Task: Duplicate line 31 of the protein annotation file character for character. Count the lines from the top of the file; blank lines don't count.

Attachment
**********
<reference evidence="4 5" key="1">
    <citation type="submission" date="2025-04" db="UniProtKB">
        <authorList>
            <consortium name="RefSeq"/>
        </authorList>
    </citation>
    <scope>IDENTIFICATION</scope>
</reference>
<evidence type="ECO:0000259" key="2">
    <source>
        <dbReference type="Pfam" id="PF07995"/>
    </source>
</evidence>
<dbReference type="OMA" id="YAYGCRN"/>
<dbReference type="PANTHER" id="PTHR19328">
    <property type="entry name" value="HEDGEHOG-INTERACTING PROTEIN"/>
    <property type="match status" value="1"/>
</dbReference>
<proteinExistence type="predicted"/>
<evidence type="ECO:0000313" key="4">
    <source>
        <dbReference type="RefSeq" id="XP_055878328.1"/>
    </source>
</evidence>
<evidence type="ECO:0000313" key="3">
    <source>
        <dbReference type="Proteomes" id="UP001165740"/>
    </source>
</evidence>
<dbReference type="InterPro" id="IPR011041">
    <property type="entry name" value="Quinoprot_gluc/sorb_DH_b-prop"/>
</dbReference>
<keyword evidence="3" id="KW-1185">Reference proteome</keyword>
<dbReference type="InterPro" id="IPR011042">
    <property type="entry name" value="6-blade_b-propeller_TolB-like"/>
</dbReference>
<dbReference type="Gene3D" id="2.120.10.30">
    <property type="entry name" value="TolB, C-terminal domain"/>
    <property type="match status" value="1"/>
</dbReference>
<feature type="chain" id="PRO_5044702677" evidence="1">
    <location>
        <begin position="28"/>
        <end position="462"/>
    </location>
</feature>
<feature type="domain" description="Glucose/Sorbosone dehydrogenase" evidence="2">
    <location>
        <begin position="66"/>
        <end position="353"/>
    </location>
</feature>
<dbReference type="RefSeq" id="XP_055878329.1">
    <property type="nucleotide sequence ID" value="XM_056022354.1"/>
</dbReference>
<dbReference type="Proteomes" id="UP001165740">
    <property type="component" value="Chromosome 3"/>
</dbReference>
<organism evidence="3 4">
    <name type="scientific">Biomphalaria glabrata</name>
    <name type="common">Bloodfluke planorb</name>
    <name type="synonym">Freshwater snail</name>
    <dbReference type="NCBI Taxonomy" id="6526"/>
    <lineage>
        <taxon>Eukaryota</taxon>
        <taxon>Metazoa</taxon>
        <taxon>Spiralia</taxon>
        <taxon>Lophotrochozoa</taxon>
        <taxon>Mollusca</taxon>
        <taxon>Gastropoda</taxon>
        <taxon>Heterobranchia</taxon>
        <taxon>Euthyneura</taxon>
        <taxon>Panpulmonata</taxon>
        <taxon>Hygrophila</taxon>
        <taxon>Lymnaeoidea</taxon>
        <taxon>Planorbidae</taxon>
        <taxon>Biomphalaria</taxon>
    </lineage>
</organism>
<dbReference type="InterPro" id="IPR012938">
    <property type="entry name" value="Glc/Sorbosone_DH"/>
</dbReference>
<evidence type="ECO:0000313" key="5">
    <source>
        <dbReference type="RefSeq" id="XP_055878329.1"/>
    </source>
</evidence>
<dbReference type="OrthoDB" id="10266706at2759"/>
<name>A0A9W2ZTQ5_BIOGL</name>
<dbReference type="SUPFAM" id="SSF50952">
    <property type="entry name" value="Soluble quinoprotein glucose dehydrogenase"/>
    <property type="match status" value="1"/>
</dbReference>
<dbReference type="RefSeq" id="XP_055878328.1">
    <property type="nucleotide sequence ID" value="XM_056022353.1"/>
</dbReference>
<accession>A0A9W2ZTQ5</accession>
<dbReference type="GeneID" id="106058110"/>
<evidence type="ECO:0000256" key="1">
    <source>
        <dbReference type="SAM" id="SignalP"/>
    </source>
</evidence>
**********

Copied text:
    <property type="entry name" value="Quinoprot_gluc/sorb_DH_b-prop"/>